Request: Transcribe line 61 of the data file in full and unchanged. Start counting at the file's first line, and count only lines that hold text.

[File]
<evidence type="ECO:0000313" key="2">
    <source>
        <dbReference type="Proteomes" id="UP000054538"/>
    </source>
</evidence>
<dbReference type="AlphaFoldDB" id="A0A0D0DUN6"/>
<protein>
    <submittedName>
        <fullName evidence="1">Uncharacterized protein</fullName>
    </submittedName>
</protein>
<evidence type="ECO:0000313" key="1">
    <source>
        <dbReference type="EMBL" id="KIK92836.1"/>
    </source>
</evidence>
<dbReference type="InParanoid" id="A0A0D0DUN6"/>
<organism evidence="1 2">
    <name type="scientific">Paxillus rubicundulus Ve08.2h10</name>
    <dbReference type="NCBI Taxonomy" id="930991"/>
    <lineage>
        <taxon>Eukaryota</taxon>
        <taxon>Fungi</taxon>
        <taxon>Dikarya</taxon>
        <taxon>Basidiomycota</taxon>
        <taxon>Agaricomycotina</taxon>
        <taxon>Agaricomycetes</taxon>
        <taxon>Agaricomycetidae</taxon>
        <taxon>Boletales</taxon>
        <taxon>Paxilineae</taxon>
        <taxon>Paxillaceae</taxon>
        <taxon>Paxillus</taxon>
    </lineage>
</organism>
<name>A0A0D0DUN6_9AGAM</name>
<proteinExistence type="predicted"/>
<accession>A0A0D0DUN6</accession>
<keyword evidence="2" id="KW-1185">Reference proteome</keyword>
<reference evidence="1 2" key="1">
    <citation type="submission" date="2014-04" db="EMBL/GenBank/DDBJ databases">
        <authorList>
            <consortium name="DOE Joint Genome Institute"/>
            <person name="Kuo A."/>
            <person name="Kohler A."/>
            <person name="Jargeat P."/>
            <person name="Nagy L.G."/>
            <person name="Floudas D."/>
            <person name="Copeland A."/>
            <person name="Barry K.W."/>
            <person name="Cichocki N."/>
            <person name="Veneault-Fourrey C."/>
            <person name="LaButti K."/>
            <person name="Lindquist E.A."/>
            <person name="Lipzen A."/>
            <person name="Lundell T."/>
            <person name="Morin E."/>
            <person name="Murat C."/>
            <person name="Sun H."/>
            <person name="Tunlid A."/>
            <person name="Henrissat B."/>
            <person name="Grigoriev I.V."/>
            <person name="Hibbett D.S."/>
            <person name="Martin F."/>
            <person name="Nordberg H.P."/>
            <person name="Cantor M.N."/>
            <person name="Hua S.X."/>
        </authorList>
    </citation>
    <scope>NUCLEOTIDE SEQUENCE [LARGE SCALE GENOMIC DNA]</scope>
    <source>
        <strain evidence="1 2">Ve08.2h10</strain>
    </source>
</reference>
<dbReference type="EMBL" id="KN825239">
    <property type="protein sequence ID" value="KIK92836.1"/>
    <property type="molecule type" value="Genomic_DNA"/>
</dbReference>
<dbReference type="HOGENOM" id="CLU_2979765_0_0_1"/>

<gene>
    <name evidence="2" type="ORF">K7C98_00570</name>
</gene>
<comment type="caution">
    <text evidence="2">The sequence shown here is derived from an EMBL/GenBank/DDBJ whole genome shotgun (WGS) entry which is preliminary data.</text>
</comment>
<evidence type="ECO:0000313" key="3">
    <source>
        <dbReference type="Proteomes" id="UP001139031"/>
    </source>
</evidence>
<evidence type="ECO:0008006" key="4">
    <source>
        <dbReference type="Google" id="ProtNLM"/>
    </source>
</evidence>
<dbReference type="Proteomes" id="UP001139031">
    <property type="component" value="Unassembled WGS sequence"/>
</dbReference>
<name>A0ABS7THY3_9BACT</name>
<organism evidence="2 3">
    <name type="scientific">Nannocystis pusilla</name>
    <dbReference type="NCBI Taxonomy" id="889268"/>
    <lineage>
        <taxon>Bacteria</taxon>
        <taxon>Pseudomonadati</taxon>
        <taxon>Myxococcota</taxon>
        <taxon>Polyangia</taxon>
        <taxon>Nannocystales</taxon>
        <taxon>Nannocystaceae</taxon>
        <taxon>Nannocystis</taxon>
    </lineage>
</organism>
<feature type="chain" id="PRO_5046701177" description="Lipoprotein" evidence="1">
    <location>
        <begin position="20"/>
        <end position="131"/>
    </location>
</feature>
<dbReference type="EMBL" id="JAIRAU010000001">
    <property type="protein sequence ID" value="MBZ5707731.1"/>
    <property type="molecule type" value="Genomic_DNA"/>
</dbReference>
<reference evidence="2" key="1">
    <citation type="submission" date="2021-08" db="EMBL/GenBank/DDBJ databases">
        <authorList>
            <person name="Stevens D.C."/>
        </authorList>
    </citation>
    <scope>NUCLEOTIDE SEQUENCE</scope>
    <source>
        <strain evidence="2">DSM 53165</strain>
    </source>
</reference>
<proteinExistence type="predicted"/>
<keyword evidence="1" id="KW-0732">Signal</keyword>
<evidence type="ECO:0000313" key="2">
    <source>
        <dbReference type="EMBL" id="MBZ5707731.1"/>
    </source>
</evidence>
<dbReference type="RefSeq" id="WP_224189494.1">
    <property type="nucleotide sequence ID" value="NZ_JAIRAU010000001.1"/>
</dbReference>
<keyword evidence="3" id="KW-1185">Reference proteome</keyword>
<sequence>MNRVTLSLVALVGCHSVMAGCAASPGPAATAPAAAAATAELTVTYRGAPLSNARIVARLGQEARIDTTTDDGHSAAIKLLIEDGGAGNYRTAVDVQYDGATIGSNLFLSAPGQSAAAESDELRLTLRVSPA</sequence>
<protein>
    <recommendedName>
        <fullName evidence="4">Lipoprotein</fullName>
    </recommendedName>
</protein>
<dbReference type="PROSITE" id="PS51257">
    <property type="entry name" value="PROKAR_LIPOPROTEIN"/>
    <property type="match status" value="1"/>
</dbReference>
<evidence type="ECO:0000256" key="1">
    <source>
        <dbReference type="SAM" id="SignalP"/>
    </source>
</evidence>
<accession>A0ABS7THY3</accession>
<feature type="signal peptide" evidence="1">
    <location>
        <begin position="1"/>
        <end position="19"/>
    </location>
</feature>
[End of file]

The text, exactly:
            <person name="Grigoriev I.V."/>